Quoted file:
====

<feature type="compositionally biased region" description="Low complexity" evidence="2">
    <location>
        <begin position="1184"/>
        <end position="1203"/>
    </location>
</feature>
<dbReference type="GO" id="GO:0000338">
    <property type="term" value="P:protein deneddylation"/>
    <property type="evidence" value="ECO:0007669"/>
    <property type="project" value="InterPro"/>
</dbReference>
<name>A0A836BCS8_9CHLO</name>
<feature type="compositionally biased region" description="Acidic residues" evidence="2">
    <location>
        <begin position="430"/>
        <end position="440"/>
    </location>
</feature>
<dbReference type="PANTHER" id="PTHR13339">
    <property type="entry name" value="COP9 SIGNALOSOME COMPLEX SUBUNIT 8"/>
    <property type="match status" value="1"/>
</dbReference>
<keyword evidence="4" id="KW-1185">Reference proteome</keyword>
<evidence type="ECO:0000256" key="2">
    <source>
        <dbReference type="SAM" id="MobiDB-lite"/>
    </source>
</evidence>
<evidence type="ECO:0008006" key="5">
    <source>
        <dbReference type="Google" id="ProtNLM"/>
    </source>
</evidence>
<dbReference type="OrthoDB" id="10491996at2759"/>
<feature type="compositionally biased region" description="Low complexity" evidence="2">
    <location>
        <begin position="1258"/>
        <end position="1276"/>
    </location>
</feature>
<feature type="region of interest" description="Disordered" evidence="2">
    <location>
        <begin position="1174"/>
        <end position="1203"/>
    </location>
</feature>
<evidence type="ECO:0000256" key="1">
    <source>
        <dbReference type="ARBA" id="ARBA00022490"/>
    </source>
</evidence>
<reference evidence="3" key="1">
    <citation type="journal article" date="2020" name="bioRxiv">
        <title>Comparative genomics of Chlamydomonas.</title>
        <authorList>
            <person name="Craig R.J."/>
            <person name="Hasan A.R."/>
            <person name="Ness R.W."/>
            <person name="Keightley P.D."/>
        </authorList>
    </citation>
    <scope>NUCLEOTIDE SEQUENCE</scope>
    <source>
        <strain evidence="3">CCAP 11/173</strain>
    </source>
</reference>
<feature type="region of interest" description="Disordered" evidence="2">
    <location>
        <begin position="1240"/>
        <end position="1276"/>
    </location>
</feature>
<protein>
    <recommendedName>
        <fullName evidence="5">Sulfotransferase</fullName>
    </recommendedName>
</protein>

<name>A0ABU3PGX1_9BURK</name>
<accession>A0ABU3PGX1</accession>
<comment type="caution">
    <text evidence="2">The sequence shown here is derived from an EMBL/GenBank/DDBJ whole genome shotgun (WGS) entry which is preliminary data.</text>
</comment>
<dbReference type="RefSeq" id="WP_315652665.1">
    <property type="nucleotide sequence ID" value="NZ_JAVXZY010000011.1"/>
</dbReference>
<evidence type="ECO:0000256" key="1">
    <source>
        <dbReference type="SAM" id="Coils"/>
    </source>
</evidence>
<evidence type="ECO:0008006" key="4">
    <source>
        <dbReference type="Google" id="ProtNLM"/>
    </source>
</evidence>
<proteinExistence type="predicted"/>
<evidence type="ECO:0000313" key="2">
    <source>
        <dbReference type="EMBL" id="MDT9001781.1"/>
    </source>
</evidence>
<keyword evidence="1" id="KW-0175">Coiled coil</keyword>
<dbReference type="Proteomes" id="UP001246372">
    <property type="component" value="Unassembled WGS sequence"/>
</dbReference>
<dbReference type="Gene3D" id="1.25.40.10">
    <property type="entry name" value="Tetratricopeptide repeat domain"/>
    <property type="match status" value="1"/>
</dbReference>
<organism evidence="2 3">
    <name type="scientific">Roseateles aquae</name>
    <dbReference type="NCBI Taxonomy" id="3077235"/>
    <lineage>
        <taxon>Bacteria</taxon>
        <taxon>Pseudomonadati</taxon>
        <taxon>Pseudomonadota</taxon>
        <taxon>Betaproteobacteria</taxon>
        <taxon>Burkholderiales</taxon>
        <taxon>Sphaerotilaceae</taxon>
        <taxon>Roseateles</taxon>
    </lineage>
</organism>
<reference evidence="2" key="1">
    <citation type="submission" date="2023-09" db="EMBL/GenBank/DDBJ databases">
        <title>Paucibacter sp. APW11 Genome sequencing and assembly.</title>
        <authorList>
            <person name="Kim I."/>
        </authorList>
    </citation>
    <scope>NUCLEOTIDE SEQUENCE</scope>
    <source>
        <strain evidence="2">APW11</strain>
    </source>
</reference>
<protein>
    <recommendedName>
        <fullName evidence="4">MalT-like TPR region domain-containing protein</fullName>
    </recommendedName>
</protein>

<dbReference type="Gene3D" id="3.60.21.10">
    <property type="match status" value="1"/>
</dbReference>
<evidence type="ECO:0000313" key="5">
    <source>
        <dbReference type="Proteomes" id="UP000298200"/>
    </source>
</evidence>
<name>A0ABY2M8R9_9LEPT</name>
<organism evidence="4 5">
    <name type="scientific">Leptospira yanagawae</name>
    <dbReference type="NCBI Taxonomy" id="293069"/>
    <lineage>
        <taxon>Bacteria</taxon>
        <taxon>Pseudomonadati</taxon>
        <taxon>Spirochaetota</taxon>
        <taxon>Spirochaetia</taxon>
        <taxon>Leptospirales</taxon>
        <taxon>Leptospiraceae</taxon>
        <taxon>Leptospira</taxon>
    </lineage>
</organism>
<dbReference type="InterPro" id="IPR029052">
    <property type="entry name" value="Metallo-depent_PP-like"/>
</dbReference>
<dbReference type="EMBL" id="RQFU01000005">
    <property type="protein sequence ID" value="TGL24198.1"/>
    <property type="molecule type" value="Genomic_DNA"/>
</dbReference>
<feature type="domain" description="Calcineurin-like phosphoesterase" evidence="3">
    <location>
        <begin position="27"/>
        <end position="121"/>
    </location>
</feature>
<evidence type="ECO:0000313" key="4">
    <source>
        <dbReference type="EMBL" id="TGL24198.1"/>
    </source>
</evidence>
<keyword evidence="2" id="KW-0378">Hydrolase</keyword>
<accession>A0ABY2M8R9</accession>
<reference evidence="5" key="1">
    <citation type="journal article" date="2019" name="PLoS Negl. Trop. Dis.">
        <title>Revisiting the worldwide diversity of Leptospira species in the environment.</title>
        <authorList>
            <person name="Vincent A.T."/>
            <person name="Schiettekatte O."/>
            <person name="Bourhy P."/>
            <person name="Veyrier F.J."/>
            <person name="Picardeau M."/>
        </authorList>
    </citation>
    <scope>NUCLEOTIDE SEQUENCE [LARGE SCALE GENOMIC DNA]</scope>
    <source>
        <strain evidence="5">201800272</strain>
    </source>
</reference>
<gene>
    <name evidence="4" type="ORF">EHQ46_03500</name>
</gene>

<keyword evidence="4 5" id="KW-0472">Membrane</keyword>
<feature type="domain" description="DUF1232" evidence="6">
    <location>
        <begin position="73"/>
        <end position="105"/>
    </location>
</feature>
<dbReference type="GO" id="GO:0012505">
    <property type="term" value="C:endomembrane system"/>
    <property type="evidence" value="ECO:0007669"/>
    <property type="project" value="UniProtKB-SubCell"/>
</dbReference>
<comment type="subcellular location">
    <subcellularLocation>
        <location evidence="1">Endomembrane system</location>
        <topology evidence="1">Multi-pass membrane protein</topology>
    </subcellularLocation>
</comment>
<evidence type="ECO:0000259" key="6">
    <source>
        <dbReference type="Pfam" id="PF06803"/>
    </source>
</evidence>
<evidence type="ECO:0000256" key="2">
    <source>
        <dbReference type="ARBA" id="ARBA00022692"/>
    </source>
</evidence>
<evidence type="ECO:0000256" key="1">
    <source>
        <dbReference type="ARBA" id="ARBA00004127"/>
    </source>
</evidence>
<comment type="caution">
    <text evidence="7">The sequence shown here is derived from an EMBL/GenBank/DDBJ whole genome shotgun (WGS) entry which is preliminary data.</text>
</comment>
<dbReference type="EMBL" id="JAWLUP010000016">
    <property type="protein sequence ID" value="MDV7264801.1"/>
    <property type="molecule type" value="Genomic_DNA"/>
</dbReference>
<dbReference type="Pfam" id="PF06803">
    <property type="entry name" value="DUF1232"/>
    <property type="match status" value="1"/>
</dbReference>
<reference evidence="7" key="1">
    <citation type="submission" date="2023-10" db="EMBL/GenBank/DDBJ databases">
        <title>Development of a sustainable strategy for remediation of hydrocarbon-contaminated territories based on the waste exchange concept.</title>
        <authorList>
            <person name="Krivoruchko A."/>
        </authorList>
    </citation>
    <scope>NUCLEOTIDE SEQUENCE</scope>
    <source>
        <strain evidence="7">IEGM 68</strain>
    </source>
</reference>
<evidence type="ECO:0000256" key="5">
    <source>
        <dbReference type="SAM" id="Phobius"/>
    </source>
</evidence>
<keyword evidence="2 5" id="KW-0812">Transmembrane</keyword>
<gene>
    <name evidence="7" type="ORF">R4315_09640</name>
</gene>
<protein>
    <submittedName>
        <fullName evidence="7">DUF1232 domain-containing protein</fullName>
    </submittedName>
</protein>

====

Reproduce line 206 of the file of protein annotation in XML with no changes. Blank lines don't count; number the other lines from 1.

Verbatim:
    </location>